16. Child's Burial During the Depression -- I was told this story by a local cemetery caretaker.  'Back in the Depression days (1930s), a farmer noticed some folks in an old vehicle stopping and setting up camp in a rural cemetery located a short distance from his farm home.  This apparently was not unusual in those days as families on the move looking for work would often stay in parks and cemeteries and by streams and lakes along their route of travel.

What struck this farmer as being unusual was that he awoke during the night and could see a lantern moving around in that nearby cemetery.  The next day, noting that the travelers had moved on, he went to the cemetery to look around.  He spotted a small, freshly dug area near one corner of the cemetery.

Many years later, the farmer, then retired, told the caretaker of that cemetery of his suspicion that somebody or something was buried in that corner of the cemetery by those Depression-era travelers.'

The cemetery caretaker eventually contacted me and arranged for me to dowse the area in question.  I did so and detected what I believed to be an infant buried in that corner spot.  Apparently that infant died while that family was traveling through the area and they buried it next to their campground in the cemetery.  The caretaker has since marked that burial spot.

17.  Indian Burial Mound --
I was invited by a friend to come to his nearby rural home and look for Indian arrowheads in an adjacent field.  When we started walking out to the field, I noticed a mound and immediately thought of a burial mound.

I dowsed the area, laying out flag markers as I proceeded, and determined that it was an Indian burial mound with a total of 63 burials....44 males and 19 females.  The burial sites included a few infants and children.

A unique feature of the burials appeared to be the way the bodies of the different sexes are laid in their  burial sites.  The males all appear to have their heads on the north end of the burial pit.  The females all appear to have their heads on the west end of the burial pit (similar to Christian burials of recent times).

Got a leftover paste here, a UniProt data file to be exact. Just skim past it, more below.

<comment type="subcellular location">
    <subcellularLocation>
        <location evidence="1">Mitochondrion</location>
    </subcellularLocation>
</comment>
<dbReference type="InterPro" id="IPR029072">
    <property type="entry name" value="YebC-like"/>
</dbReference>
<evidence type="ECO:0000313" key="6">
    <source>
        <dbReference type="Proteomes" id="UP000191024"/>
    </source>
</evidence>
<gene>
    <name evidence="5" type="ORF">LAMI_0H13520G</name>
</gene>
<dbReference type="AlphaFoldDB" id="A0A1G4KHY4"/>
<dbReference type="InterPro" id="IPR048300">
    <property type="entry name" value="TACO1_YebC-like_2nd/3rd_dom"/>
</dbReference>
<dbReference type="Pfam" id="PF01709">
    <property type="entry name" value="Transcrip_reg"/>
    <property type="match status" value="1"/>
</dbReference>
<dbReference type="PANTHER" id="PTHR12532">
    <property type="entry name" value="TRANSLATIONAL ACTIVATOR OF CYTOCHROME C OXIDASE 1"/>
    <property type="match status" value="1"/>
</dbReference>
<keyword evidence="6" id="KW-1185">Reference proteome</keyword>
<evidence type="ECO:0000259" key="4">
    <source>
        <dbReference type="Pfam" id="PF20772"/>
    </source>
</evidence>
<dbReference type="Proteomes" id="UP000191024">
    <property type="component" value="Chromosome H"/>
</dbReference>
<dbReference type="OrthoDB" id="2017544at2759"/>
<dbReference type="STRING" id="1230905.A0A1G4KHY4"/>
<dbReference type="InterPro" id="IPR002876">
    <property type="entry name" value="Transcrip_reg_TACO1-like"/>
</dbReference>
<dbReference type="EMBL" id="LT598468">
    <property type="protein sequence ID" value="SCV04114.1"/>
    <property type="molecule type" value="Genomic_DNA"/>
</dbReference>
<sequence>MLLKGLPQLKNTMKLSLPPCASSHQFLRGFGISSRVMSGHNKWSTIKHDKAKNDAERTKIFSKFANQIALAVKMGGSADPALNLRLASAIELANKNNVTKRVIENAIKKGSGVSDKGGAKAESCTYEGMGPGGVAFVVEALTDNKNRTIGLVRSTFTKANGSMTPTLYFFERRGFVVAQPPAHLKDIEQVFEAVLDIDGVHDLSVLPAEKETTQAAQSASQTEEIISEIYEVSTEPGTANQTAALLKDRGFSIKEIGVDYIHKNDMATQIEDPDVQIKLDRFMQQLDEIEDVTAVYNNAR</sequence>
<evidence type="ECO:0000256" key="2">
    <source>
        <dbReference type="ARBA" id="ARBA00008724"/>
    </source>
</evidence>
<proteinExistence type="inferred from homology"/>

There appeared to be an Indian trail leading to the mound from two different directions.

Two streams join together within a mile distance from the mound.  Possibly there was an Indian village at that junction.  Dowsing of that area awaits winter so that foliage in that heavily vegetated area is less a hindrance to the search.  Also, permission from another landowner must be obtained before proceeding.

The mound will not be excavated as state law prohibits such action with any kind of ancient burials

17. Bodies in a Mausoleum Vault --  I performed a dowsing test in a local mausoleum.  I was able to detect bodies in vaults (non-metal) that were either parallel to or at right angles to the adjacent passageway.  In one case, I was able to determine that there were no body remains in a marked vault, which the mausoleum caretaker verified.

One would have to be very careful in attempting to dowse bodies in vaults that are close together both vertically and horizontally and that might contain metal components.

18. Cremated Body Burial -- I have dowsed a few burial sites of cremated remains.  I have detected a  signal that something is in the ground at that grave site.  I am uncertain whether the dowsing signal was from the detection of the container or the actual body ash remains.

19. The Incomplete Body -- Many years ago, in a smaller rural community, there was a local hospital that had a practicing surgeon.  The surgeon performed some amputations of arms and legs during his tenure at that hospital.